Mechanics matter in literature. Apocalypse Now (and the arguably even better documentary Hearts of Darkness about the film Apocalypse Now) reached for the apotheosis of film. Joyce did the same for novels, e e cummings for poetry, Shakespeare for plays, 2pac for rap, and etc., insert your favorite author, or as we call them now, creators, here. Or maybe not your favorite. Maybe your least favorite, because they stick in your soul like a piece of gravel in your shoe, and you’re going to have to stop one day and change everything just to get them out.
That’s literature for you.
She gives the example of Portal 2. Its medium is essential to what it is. A part of this is the very nature of the author.
You couldn’t write a Portal book or make a Portal movie or ink a Portal comic, Portal could only be Portal.
For many people, the conceptual problem with Portal and other video games, as literature, is authorship. It can’t be literature without the auteur. How can a team of people be a singular creator of a literary work? But idea of the lone auteur creating from the depth of his singular soul was always a myth.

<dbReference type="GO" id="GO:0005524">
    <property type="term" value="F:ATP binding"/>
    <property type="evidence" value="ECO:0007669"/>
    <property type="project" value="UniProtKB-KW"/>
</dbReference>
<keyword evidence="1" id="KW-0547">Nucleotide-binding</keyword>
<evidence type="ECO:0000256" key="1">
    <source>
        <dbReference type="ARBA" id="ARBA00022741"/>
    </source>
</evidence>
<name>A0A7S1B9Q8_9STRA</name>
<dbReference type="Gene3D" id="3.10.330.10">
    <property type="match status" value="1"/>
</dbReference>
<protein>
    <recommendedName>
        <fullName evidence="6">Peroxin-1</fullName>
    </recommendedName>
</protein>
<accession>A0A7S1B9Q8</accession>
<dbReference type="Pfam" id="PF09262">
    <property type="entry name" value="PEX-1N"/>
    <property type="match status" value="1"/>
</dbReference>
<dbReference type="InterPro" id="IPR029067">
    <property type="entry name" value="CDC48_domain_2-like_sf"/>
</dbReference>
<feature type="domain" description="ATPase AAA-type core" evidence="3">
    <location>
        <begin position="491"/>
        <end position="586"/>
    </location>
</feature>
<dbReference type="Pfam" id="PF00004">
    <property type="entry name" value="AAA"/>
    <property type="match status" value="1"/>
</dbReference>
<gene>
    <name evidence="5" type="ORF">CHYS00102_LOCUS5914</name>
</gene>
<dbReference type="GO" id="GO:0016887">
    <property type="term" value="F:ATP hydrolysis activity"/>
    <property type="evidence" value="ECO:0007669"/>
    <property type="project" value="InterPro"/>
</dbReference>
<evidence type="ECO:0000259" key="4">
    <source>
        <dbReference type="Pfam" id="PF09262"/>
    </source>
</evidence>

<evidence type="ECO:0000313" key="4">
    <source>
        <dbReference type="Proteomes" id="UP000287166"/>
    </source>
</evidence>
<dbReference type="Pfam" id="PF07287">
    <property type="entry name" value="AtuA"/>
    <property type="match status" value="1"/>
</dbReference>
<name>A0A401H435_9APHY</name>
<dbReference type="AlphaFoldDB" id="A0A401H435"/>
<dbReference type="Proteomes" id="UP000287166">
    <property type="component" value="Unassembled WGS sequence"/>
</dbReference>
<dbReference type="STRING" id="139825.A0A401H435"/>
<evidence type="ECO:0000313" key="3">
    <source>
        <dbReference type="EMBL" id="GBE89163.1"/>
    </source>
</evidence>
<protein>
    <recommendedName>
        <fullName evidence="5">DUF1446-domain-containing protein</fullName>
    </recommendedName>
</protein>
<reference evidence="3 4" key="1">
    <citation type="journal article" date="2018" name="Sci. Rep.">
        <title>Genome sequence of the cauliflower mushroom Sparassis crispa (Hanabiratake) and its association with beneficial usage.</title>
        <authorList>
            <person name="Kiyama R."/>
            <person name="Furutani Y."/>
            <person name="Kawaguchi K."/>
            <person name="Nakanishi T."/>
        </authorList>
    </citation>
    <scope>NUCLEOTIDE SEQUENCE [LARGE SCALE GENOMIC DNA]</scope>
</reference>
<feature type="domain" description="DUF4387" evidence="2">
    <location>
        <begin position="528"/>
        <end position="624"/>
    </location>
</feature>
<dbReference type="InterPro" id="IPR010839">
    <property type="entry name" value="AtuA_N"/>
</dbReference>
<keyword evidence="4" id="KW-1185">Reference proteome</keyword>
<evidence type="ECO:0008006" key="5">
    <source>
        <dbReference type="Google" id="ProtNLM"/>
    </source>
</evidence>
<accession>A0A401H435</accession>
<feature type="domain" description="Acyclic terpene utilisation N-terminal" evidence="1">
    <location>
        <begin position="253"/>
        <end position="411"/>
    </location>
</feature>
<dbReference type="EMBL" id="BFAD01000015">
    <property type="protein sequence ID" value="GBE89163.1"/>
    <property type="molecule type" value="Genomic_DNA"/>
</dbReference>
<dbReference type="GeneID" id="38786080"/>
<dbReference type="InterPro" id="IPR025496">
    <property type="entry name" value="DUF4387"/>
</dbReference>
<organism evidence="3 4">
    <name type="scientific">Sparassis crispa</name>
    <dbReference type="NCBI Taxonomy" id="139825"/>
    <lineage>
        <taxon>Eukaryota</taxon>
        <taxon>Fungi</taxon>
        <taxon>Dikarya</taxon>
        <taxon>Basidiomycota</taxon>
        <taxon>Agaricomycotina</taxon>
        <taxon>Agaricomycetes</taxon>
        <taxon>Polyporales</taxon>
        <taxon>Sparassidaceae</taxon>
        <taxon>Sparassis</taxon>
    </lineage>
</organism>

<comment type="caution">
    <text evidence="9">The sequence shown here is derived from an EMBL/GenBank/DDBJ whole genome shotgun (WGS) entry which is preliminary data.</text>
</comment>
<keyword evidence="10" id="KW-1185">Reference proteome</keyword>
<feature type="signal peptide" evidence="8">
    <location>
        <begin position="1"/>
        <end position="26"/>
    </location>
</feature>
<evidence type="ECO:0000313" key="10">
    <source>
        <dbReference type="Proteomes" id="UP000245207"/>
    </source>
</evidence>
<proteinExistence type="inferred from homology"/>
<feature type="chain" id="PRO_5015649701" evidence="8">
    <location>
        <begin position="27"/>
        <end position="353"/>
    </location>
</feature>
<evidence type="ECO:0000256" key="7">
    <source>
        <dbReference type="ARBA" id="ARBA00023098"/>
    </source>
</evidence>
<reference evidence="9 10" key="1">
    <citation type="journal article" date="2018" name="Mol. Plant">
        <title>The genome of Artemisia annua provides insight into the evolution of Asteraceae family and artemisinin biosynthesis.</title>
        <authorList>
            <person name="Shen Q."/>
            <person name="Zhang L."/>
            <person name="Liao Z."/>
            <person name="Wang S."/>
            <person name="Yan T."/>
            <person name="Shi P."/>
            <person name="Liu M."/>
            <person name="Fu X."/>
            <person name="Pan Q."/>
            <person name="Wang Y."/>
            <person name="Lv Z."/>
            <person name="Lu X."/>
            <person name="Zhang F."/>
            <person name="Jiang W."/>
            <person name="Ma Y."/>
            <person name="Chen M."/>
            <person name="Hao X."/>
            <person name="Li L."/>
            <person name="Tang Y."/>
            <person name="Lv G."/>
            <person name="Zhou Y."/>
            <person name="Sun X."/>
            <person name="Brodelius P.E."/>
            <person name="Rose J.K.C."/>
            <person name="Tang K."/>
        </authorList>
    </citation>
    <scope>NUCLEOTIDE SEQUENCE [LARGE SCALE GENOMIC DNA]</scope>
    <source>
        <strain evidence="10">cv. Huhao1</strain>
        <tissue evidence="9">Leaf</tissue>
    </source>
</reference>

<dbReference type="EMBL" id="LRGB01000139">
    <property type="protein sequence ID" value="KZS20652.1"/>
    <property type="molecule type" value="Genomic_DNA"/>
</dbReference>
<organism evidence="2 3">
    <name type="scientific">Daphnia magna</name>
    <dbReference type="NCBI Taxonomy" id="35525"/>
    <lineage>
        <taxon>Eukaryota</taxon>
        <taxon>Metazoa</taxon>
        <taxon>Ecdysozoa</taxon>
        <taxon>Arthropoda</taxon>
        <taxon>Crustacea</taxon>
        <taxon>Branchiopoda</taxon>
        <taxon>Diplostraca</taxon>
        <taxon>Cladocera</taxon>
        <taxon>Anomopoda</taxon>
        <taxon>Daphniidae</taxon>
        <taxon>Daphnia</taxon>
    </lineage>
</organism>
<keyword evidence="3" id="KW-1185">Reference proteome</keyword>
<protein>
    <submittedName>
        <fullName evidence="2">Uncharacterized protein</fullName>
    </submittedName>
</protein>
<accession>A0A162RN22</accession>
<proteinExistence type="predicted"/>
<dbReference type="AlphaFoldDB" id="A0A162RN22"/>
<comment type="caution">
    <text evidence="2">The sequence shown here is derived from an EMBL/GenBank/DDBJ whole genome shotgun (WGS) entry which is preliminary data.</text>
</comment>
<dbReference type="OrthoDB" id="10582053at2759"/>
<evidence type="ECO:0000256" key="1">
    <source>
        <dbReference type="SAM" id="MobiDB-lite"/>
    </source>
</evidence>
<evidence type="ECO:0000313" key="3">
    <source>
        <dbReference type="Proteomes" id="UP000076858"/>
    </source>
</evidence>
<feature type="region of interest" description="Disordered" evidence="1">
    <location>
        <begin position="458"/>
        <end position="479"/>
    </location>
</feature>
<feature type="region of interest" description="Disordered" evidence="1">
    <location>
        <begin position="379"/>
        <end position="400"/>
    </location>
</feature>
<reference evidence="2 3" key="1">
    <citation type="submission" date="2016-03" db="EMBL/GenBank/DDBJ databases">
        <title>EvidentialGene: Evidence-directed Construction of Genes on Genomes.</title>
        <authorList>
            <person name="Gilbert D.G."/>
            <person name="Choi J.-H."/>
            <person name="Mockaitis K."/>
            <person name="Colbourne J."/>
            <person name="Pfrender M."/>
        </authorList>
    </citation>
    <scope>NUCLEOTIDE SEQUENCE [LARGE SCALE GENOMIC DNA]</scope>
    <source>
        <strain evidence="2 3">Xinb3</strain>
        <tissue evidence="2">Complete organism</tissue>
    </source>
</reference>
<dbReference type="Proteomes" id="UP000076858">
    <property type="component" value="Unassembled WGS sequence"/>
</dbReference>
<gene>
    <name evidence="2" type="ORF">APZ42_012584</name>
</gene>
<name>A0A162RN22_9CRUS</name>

The ability to bring change comes through the interaction involved in reading and responding.
Literature is made in how it acts upon the world, not how it is pretended to be born fully formed from the head of a single man.
You can find literature at every level of the gaming world, from small indie games like Hollow Knight and Undertale, to multi-million dollar budget “AAA” games like Witcher, an open world game of vast detail where moral choices determine everything about the story, and most of the endings aren’t happy. Wide open, generative landscapes in games like Minecraft often let whole communities myth-make together, whether they’re chasing the Ender Dragon or not. What they all have in common is choices that matter, that they contain or build worlds that you make as much as consume, and that have the potential to make you.
It is interesting to consider this alongside Doug Belshaw’s work in regards to digital literacies and the importance of process. I am also left wondering about J. Hillis Miller’s ‘obligation to write’:
As we read we compose, without thinking about it, a kind of running commentary or marginal jotting that adds more words to the words on the page. There is always already writing as the accompaniment to reading.
Maybe when we play we compose?